The particular cushion 10 and composition contained therein as herein described have been conceived for the specific purpose of optimizing the comfort of the user. Cushion 10 may be used as a seat member for a chair, a back rest, a cervical brace or even inserted within a fluid containment device such as a bathtub for positional stabilization of a person to increase the comfort level of the user. The ultra low density and resulting low weight of cushion 10 allows the user to transport cushion 10 from one environment to another in a simple manner.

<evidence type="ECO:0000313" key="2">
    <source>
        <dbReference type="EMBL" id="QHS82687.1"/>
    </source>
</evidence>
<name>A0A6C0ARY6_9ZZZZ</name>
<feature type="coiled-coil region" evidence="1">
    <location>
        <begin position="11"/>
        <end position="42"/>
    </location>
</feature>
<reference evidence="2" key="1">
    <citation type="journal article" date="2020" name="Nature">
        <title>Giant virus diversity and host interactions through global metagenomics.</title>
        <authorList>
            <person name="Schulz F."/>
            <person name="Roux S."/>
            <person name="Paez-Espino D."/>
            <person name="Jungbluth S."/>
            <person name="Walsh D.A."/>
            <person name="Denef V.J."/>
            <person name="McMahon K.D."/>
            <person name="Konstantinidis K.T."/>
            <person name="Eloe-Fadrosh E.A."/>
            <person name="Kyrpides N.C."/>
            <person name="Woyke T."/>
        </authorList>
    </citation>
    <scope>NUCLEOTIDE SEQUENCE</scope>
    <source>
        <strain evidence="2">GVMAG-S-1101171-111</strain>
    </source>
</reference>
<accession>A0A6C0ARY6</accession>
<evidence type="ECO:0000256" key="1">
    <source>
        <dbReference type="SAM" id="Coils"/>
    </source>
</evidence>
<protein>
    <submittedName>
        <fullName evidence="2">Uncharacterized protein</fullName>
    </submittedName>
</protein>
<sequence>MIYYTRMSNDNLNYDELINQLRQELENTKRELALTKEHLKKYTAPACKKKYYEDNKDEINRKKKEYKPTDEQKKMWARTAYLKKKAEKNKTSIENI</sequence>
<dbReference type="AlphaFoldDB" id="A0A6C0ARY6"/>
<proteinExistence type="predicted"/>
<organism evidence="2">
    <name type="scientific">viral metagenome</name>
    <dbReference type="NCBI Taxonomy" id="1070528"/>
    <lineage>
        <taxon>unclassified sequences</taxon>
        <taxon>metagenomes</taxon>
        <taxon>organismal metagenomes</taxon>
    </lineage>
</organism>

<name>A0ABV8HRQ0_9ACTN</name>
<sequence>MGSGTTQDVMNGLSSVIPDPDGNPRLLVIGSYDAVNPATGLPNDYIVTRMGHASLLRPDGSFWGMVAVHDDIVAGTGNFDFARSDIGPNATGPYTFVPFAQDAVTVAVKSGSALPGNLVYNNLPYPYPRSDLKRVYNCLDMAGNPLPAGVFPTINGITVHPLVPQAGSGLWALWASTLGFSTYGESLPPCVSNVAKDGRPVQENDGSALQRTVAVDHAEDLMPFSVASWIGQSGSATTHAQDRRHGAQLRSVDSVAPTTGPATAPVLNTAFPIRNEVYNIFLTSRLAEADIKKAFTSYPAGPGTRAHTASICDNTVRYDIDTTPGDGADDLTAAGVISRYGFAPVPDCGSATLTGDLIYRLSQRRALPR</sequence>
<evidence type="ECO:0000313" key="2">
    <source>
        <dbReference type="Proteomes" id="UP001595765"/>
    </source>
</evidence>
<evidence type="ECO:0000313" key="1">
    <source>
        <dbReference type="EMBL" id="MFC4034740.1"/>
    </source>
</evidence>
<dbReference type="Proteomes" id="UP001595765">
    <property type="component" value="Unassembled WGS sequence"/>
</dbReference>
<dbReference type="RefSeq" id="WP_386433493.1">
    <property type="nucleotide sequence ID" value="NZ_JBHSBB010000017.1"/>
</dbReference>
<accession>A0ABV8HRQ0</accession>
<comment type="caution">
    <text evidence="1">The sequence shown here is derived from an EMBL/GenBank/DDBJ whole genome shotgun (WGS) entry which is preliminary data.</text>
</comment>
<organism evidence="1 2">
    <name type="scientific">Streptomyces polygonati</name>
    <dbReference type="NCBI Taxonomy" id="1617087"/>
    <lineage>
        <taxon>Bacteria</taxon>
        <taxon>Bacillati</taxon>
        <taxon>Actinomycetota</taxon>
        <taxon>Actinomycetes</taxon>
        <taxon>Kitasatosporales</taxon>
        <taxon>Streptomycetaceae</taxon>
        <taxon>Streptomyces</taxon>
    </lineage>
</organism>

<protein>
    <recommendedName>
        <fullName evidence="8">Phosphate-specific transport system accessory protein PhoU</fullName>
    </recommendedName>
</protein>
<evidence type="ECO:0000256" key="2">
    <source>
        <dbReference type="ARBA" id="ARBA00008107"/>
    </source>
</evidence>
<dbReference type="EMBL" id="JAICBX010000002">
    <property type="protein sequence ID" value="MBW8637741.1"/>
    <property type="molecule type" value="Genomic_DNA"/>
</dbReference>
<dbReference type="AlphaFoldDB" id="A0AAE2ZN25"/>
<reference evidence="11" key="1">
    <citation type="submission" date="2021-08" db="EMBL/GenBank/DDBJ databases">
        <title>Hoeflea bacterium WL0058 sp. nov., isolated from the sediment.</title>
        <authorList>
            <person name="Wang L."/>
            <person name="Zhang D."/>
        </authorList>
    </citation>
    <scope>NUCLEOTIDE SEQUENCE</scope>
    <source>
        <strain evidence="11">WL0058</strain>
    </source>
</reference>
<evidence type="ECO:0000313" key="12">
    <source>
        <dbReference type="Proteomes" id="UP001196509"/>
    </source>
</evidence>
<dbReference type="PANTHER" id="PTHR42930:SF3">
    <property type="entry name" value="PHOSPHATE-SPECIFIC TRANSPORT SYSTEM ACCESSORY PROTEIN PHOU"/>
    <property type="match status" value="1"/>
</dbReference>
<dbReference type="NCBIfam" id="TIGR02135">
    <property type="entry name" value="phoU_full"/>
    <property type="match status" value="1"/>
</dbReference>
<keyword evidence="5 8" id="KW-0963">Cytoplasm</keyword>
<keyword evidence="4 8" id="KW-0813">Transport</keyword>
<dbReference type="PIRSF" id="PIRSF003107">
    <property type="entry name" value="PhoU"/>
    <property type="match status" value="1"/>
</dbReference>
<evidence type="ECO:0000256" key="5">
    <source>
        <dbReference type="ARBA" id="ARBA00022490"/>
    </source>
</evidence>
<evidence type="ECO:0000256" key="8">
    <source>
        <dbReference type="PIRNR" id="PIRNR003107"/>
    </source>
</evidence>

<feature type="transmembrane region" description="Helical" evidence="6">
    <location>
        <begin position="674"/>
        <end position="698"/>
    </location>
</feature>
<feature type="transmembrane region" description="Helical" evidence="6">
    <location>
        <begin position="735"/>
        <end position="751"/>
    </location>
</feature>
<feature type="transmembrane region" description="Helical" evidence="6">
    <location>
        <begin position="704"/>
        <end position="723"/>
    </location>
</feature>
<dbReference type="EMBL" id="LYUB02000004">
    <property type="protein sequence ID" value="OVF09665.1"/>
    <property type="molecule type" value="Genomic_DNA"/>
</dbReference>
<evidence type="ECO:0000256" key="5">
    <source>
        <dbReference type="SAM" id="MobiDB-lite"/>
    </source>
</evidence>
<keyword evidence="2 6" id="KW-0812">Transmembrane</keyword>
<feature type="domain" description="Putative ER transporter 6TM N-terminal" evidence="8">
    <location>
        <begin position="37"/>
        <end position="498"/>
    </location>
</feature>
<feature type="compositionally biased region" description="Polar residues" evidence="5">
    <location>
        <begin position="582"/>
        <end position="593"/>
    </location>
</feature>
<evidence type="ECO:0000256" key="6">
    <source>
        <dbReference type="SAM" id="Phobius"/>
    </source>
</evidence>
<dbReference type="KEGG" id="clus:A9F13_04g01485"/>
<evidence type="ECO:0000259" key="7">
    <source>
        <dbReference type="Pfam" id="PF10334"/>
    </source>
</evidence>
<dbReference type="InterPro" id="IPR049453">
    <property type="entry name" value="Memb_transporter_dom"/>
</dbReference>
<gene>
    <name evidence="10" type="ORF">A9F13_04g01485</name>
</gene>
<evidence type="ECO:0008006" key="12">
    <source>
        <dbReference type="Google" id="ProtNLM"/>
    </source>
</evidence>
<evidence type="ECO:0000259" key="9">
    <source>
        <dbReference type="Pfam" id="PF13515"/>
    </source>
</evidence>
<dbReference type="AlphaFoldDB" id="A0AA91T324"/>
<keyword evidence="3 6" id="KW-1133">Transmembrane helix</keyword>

The particular gel composition as herein described has certain characteristics which are particularly directed to optimization of comfort and usage by a user. Of importance is the fact that any fluid containment device which must be transported from one area to another should have a low weight in order to allow transportability of the overall cushion system by a user. Liquids such as water have relatively high densities which increase the overall weight of cushion 10. Thus, compositions having a relatively high density could not be used as the gel composition of the subject invention system. Therefore, the final gel composition for cushion 10 had a basic criteria of having a relatively low density. Additionally, in order to provide this low density type system it was found that both a gel composition in combination with particulates have a great optimizing effect with regard to weight as well as to deformation characteristics, or rheology, as will be further described. Of importance is the fact that the overall composition have a deformable contour in order to allow contiguous mating with differing contours of a user's body which contact the cushion 10. Further, the overall gel composition must include a memory which allows the outer contour or enclosure 12 to eventually return to an initial shape subsequent to being force loaded. However, the composition must be thixotropic to reduce pressure while yielding to shear from the body. The rheology of the composition herein described is of the utmost importance to the comfort of the user.